11. Natural disasters are not easy for anyone to comprehend or accept. Understandably, many kids feel frightened and confused.  We can best help by listening and responding in an honest, consistent and supportive manner. Fortunately, most kids – even those exposed to trauma – are quite resilient.  By creating an open environment where they feel free to ask questions, we can help them cope with stressful events and reduce the risk of lasting emotional difficulties.

12. Remember that it’s best not to force kids to talk about things unless – and until – they’re ready.

13. Remember that kids tend to personalize situations. They may worry about their own safety and the safety of immediate family members.  They may also worry about friends or relatives who travel or who live far away.

14. Some kids may not want to talk about their thoughts, feelings, or fears. They may be more comfortable drawing pictures, or writing stories or poems about the traumatic event.

15. Use words and concepts kids can understand. Gear your explanations to the youngster’s age, language, and developmental level.


==> My Out-of-Control Teen: Help for Parents

Dealing With The Attention-Seeking Child

Attention seeking behavior is basically your son or daughter regularly misbehaving to get attention from you, the parent. It may be as simple as doing things to annoy you and disobeying any house rules.

Your youngster is acting this way not because he likes to get yelled at, but because he enjoys the attention his misbehavior brings. He knows that you don’t like it when he misbehaves, and there is only so much you can do to stop him. This gives him a sense of power. The problem here is, sometimes moms and dads let the youngster have his way so he will stop acting-out. This is the worst approach since he will then realize that misbehaving also comes with bonus! Therefore the attention-seeking behavior pattern continues and will be used more often.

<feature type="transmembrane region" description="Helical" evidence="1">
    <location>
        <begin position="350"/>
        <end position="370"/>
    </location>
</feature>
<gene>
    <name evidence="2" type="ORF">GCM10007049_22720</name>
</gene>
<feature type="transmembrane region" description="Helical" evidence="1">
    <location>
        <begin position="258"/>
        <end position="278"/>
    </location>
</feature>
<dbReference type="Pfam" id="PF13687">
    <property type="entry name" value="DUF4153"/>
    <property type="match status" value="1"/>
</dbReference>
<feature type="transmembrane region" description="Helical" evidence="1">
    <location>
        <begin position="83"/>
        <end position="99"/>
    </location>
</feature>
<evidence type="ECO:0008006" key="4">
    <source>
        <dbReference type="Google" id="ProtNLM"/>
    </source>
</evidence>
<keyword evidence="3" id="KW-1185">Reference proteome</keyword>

Here are some of the traits of the attention-seeking child. He or she:
  • Is frequently out of his or her seat at school
  • Is late in getting school assignments turned in
  • May use profanity or crude language
  • Often tries to be nonconformist in order to gain attention
  • Often wears unusual or attention-getting clothing
  • Picks on siblings and other children
  • Responds negatively to authority
  • Says the wrong thing at the wrong time
  • Tries to force his or her way into peer groups
  • Usually asks unnecessary questions
  • Is usually loud

Here is how the attention-seeking child’s behavior affects other people at home and school:
  • The concentration of the teacher and class is often broken.
  • Other kids may begin putting the attention-seeker down or avoiding him or her at every opportunity.
  • Other kids may react by excluding the attention-seeker from peer groups.
  • Parents and teachers are antagonized.
  • Parents and teachers are forced to give additional time to this youngster.
  • Parents often lose track of what they are trying to say.

Here are some ways to deal with the attention-seeking child:

1. Avoid power struggles by picking and choosing your battles carefully. In other words, if you don’t have the time and energy to respond effectively and avoid giving in, say yes from the start.

2. Avoid triggers for the behavior such as the word “no.” Instead of telling your youngster what not to do (e.g., no screaming), tell him what to do (e.g., ask nicely). Similarly, instead of telling him he can’t have something (e.g., we are not playing with toys now), tell him when the desired item will be available (e.g., you can watch TV after dinner).

3. Be constantly aware of the times you give attention to the attention-seeker. Be aware of the youngster's strong need for attention and provide it for positive actions—not just for disruptions.

4. Bolster your youngster's confidence at every opportunity—in a quiet way. You must find a constructive way for the attention-seeker to meet his or her need for attention. Above all, attention can’t be denied, or he or she will go to extremes to get it.